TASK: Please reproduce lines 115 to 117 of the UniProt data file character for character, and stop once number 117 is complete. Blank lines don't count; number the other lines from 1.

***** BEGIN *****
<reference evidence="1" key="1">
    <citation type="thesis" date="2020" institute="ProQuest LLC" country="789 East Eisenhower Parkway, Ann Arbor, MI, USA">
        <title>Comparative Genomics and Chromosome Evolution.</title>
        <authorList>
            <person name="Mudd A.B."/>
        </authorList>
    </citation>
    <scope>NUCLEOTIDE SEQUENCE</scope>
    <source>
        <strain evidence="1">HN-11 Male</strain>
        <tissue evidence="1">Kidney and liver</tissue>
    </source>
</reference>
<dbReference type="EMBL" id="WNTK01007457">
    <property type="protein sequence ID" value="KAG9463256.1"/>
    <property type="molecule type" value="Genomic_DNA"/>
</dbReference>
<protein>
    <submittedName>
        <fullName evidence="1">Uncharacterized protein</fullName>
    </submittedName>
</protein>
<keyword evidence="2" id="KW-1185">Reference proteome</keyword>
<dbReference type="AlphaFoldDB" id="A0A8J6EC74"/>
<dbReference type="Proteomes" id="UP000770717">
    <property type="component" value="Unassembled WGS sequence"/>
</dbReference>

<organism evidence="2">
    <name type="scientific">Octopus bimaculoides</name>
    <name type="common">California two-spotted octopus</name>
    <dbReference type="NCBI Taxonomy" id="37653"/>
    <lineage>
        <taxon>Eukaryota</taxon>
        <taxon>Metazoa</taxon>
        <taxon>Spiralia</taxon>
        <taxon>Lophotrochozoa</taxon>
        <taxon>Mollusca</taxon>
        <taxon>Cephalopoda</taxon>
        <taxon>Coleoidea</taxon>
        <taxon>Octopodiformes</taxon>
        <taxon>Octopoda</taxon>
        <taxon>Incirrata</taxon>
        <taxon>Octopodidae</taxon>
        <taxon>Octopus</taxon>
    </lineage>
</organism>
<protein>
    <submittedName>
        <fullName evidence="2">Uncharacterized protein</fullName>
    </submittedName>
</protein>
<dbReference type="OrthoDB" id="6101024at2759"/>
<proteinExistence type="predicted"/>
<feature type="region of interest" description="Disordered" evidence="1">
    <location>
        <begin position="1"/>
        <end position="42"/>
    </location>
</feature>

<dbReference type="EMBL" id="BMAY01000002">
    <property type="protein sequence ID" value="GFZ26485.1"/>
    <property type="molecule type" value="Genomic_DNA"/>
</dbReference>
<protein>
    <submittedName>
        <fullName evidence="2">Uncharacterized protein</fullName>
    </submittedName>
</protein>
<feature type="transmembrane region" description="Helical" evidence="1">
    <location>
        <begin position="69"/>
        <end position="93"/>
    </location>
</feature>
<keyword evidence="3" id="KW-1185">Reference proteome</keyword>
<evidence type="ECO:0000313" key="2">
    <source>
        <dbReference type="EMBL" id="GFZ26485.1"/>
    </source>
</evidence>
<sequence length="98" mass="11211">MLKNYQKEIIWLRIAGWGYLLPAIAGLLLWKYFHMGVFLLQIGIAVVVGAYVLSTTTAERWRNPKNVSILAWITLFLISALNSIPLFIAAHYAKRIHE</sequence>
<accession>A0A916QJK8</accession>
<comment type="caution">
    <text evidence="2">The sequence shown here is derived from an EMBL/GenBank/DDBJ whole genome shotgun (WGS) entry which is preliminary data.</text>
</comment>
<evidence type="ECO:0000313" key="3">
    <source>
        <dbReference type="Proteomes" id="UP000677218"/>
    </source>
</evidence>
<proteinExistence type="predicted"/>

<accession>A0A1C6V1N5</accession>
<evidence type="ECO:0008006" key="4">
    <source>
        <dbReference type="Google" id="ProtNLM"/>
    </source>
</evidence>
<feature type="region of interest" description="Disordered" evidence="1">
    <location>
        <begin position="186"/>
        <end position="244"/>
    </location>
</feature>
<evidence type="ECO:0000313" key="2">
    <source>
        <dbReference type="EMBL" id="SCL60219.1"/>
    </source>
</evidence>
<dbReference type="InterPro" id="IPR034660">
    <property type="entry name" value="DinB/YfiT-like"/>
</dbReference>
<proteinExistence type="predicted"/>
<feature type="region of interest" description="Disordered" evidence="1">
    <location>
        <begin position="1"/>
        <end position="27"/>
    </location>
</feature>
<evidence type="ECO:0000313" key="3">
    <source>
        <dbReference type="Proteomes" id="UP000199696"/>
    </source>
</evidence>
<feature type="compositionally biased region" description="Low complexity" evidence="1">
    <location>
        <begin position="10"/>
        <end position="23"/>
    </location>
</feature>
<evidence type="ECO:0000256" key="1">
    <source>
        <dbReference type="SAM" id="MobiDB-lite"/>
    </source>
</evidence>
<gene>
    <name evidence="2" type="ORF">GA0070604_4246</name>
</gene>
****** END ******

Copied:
        <begin position="1"/>
        <end position="27"/>
    </location>